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Applied sciences and engineering/Engineering/Environmental engineering

Early in her career, Noelle Selin realized the need to be involved in both science and policy. As an associate professor at the Massachusetts Institute of Technology, Selin studies toxic air pollutants and how these emissions affect humans and the environment. In the policy arena, she is a member of the executive committee for the International Conference on Mercury as a Global Pollutant, where she helps bring scientific evidence into public decision-making. She also hopes to convey to other scientists and to policymakers that interacting with stakeholders (such as the people affected by a policy or involved in its implementation) can build a broader base of support for a policy, and their perspectives can also make it easier to implement and more effective.
Early in her career, Noelle Selin realized the need to be involved in both science and policy. As an associate professor at the Massachusetts Institute of Technology, Selin studies toxic air pollutants and how these emissions affect humans and the environment. In the policy arena, she is a member of the executive committee for the International Conference on Mercury as a Global Pollutant, where she helps bring scientific evidence into public decision-making. She also hopes to convey to other scientists and to policymakers that interacting with stakeholders (such as the people affected by a policy or involved in its implementation) can build a broader base of support for a policy, and their perspectives can also make it easier to implement and more effective.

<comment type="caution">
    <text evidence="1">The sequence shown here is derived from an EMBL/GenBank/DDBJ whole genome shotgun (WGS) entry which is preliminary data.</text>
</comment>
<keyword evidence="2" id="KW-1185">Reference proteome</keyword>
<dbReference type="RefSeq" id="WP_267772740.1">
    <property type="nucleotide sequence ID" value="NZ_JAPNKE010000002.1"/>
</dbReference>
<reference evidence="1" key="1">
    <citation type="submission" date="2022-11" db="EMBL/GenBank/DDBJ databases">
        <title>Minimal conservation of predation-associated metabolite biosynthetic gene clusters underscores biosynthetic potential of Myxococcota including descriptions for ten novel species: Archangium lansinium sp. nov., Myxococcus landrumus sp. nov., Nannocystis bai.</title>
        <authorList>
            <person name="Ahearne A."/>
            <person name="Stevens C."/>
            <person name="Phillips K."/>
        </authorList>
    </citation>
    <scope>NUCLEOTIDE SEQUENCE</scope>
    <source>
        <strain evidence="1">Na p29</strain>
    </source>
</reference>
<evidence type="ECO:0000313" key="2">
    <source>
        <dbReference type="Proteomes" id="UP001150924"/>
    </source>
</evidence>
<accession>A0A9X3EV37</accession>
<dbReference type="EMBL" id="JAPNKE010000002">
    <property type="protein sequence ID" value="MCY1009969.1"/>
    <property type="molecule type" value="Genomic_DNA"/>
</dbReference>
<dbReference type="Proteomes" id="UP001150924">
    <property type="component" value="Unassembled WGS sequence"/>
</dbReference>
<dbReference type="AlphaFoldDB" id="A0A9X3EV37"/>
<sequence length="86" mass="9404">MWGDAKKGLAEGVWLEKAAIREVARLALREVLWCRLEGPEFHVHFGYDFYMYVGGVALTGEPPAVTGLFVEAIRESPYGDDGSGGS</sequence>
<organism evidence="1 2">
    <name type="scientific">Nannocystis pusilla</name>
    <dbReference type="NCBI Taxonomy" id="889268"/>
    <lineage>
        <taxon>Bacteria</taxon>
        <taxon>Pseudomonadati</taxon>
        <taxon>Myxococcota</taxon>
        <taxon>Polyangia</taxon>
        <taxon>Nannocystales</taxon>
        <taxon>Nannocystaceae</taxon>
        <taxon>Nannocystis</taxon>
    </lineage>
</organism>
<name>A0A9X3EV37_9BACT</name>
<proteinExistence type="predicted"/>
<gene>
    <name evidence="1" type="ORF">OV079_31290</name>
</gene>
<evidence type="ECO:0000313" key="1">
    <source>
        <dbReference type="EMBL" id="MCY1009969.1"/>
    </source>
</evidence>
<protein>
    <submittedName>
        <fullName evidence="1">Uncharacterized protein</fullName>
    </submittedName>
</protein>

Project looks at programs worldwide to glean insights and foster collaboration As the need for science in policymaking grows along with the complexity of challenges facing society, AAAS is issuing a report providing a panoramic view of programs that physically place scientists and engineers in the policy environment — mapping what works best to develop the personal relationships, trust and productive dialogue needed to bridge two very different worlds.
The nation’s leading scientific, engineering and academic organizations are calling on President Donald Trump to rescind the executive order on immigration and visas issued on 27 January, declaring it damaging to scientific progress, innovation and U.S. science and engineering capacity.